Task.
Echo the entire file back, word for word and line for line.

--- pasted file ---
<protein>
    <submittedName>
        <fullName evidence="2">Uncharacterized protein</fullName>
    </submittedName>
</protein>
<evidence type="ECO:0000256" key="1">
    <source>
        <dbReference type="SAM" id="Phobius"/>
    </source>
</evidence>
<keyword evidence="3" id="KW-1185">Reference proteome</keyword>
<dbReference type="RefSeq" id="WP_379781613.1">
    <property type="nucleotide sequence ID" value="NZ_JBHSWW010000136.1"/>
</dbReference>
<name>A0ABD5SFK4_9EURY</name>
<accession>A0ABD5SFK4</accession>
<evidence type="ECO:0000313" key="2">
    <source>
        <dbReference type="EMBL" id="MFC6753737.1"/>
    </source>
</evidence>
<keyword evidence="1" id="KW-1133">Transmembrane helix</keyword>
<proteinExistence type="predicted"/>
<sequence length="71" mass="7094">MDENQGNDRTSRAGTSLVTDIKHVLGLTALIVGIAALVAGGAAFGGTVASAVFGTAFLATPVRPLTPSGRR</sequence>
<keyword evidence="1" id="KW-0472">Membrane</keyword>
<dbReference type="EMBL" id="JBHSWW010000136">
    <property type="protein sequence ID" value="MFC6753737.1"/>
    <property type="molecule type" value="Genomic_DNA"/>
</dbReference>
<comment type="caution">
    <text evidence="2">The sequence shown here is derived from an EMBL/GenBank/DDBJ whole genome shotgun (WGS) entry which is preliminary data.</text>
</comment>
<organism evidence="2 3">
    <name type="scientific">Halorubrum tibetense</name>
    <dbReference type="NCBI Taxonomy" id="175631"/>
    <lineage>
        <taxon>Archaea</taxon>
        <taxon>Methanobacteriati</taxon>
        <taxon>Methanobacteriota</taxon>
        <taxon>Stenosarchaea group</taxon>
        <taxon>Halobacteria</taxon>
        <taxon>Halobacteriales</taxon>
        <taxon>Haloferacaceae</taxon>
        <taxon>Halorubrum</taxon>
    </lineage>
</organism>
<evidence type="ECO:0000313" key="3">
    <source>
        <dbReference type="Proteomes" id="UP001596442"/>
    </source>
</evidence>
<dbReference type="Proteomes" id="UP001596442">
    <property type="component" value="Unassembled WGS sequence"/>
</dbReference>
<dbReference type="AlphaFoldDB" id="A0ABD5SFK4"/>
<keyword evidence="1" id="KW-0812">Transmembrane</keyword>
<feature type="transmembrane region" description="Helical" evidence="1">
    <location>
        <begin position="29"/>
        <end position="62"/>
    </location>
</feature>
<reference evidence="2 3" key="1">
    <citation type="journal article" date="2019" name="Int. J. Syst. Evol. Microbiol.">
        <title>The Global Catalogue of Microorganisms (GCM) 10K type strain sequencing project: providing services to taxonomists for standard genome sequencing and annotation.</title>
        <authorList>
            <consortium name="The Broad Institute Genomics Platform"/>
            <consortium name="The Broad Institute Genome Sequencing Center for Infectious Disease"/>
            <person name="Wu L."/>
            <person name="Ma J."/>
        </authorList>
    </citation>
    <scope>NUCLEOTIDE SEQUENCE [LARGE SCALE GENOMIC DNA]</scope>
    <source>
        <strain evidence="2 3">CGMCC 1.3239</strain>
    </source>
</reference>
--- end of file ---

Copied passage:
<protein>
    <submittedName>
        <fullName evidence="2">Uncharacterized protein</fullName>
    </submittedName>
</protein>
<evidence type="ECO:0000256" key="1">
    <source>
        <dbReference type="SAM" id="Phobius"/>
    </source>
</evidence>
<keyword evidence="3" id="KW-1185">Reference proteome</keyword>
<dbReference type="RefSeq" id="WP_379781613.1">
    <property type="nucleotide sequence ID" value="NZ_JBHSWW010000136.1"/>
</dbReference>
<name>A0ABD5SFK4_9EURY</name>
<accession>A0ABD5SFK4</accession>
<evidence type="ECO:0000313" key="2">
    <source>
        <dbReference type="EMBL" id="MFC6753737.1"/>
    </source>
</evidence>
<keyword evidence="1" id="KW-1133">Transmembrane helix</keyword>
<proteinExistence type="predicted"/>
<sequence length="71" mass="7094">MDENQGNDRTSRAGTSLVTDIKHVLGLTALIVGIAALVAGGAAFGGTVASAVFGTAFLATPVRPLTPSGRR</sequence>
<keyword evidence="1" id="KW-0472">Membrane</keyword>
<dbReference type="EMBL" id="JBHSWW010000136">
    <property type="protein sequence ID" value="MFC6753737.1"/>
    <property type="molecule type" value="Genomic_DNA"/>
</dbReference>
<comment type="caution">
    <text evidence="2">The sequence shown here is derived from an EMBL/GenBank/DDBJ whole genome shotgun (WGS) entry which is preliminary data.</text>
</comment>
<organism evidence="2 3">
    <name type="scientific">Halorubrum tibetense</name>
    <dbReference type="NCBI Taxonomy" id="175631"/>
    <lineage>
        <taxon>Archaea</taxon>
        <taxon>Methanobacteriati</taxon>
        <taxon>Methanobacteriota</taxon>
        <taxon>Stenosarchaea group</taxon>
        <taxon>Halobacteria</taxon>
        <taxon>Halobacteriales</taxon>
        <taxon>Haloferacaceae</taxon>
        <taxon>Halorubrum</taxon>
    </lineage>
</organism>
<evidence type="ECO:0000313" key="3">
    <source>
        <dbReference type="Proteomes" id="UP001596442"/>
    </source>
</evidence>
<dbReference type="Proteomes" id="UP001596442">
    <property type="component" value="Unassembled WGS sequence"/>
</dbReference>
<dbReference type="AlphaFoldDB" id="A0ABD5SFK4"/>
<keyword evidence="1" id="KW-0812">Transmembrane</keyword>
<feature type="transmembrane region" description="Helical" evidence="1">
    <location>
        <begin position="29"/>
        <end position="62"/>
    </location>
</feature>
<reference evidence="2 3" key="1">
    <citation type="journal article" date="2019" name="Int. J. Syst. Evol. Microbiol.">
        <title>The Global Catalogue of Microorganisms (GCM) 10K type strain sequencing project: providing services to taxonomists for standard genome sequencing and annotation.</title>
        <authorList>
            <consortium name="The Broad Institute Genomics Platform"/>
            <consortium name="The Broad Institute Genome Sequencing Center for Infectious Disease"/>
            <person name="Wu L."/>
            <person name="Ma J."/>
        </authorList>
    </citation>
    <scope>NUCLEOTIDE SEQUENCE [LARGE SCALE GENOMIC DNA]</scope>
    <source>
        <strain evidence="2 3">CGMCC 1.3239</strain>
    </source>
</reference>